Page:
The UK-based multi-instrumentalist, vocalist, and producer Laura Misch has had a career that has been quite exciting to follow. She emerged in 2016 as a genre-bending force, seamlessly blending jazz, electronic, and experimental elements into a distinctive. However, it was in 2017 that she captured the hearts of listeners and the attention of critics with the release of the highly praised Playground. This project, along with its 2019 follow-up Lonely City showcased what she is capable of creating and achieving in isolation, as both were bedroom-produced solo works.
Throughout this year, she has been teasing the release of her debut album Sample the Sky with soulful tracks like “Listen To the Sky”, “Hide To Seek”, and “Portals”. What makes this body of work different though is that Laura has taken a new-found route regarding her creative process. She’s not only embraced the influence of electronic music here, she has also opened up every aspect of the process to her South London creative community. Collaborators range from guest musicians, field recordists, painters, florists, dancers, and tapestry makers. In this interview, we get deep with Laura Misch as she shares more about Sample the Sky and her journey as an artist thus far.
Given your background in a musical family and exposure to artists in your community, it's a bit surprising that you only started producing your own music when you were 23. Could you share some of the reasons that led to this decision to start producing at that point in your life?
To be honest I just didn’t think of music as a career as an option growing up, there was a lot of pressure for me to become a doctor or something stable. Until I was 23 I was studying biomedical science, then doing research in communication and culture, before moving back to London and working as a learning assistant for galleries among other things. I was working with children in the days and for the first time post-studying had more free time to explore in the evenings, and that was when I started producing and made Playground back in 2017, inspired by the musical community around me and very much by the playfulness of the kids I was working with.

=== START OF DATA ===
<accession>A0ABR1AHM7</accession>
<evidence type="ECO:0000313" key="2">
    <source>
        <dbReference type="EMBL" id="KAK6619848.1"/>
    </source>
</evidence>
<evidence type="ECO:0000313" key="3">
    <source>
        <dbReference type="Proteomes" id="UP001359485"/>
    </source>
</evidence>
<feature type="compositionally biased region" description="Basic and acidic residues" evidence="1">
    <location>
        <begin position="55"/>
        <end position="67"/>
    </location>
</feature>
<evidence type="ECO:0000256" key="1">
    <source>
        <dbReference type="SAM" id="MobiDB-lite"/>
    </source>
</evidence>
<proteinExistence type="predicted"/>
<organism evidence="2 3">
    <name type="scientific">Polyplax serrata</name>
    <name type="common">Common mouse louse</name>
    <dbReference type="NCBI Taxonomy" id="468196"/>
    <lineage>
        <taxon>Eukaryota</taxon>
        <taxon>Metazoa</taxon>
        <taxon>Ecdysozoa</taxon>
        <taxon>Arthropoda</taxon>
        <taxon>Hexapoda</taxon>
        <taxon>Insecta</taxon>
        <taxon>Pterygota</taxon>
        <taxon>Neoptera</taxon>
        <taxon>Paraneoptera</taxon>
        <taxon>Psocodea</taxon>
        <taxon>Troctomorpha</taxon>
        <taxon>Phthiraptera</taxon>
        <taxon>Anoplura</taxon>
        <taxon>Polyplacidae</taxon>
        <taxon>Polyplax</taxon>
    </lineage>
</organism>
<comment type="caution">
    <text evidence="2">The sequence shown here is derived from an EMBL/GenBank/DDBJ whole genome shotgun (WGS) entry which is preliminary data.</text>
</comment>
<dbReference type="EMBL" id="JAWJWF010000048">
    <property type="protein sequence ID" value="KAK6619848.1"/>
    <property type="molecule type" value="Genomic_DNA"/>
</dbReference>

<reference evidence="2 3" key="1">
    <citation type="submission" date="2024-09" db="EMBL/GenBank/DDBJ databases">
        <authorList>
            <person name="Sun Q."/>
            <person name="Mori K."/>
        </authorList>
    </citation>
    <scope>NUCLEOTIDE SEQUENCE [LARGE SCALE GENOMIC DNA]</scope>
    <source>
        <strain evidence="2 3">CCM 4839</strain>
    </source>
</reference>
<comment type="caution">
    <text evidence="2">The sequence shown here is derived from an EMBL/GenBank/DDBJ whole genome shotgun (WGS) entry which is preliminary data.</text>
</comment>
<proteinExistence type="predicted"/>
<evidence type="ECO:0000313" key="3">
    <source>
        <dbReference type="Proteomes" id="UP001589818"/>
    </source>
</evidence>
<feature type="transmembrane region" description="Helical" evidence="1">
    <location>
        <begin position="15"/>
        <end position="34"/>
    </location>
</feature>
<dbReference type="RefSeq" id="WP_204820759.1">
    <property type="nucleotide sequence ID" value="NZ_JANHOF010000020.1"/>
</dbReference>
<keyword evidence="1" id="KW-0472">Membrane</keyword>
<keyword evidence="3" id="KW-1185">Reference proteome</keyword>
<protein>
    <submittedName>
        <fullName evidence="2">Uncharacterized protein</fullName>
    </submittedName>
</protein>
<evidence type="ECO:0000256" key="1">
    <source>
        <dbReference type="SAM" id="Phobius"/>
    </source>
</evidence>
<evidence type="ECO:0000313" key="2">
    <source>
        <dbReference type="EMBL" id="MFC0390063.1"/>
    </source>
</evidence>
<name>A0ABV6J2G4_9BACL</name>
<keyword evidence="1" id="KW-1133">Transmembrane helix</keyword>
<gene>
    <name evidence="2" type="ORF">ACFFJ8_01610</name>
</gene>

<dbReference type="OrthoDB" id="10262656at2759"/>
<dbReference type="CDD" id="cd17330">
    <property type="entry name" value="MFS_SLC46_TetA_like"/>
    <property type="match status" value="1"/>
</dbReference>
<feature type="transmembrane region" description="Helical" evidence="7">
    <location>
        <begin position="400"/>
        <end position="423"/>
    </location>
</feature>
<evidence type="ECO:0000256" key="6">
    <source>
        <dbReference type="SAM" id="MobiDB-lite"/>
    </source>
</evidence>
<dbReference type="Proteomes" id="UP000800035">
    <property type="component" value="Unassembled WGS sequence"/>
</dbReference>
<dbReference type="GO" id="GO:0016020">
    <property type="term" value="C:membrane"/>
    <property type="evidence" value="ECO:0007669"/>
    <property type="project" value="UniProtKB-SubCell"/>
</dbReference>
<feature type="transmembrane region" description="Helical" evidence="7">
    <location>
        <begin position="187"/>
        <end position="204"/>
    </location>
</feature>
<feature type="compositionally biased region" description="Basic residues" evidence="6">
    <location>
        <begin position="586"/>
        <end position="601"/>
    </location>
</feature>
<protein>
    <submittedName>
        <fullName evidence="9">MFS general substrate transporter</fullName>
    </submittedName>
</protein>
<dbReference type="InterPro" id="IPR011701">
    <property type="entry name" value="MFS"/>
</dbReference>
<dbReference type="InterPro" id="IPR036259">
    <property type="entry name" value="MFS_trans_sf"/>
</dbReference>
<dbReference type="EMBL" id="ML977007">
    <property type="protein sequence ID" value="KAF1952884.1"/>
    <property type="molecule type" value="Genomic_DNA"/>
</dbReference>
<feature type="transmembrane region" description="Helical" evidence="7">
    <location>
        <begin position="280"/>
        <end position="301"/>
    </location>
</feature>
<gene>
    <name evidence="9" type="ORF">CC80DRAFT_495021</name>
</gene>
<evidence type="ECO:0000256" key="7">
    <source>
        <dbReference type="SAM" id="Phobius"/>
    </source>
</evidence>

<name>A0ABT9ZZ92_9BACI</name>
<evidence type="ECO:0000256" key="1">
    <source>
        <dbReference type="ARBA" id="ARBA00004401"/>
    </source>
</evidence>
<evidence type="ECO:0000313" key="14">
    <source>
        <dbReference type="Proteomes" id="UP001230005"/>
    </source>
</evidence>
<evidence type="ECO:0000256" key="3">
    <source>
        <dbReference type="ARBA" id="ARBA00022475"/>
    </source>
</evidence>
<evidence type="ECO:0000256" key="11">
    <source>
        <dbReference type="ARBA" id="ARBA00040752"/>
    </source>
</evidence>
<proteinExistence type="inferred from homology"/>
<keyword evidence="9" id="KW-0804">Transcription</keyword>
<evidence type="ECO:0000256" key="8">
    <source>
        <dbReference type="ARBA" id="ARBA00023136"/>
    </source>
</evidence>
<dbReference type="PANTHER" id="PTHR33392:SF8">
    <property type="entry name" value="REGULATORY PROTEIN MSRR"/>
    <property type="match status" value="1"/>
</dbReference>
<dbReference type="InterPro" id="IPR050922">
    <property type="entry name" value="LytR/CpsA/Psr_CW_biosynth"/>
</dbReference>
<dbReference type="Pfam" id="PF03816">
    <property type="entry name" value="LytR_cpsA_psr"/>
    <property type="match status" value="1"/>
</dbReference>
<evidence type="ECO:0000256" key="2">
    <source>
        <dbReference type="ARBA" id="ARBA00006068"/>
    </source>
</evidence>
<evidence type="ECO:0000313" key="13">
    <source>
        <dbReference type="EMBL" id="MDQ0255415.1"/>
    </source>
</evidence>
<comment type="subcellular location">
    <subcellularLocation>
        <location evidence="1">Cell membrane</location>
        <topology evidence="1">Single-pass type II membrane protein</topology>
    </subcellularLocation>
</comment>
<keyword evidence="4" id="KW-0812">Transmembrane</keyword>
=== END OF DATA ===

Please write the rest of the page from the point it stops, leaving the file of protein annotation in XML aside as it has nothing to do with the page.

What would you say was one of the things about yourself you had to let go of or change in order to get further in your career?
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I had to let go needing to control every aspect of the creative process. To learn to collaborate has been a big one. In the beginning, I felt so determined to prove myself as a producer that I wouldn’t let anyone else touch the music, I mixed all my own releases and did all my own artwork and it’s been so expansive to let others in. It’s also hard because human relationships are complex and risk being messy, but it’s worth it.
I'm quite curious about your relationship with Electronic music as it's heavily influenced your sonic direction. How were you introduced to Electronica and how is your personal connection with Electronica different from other genres?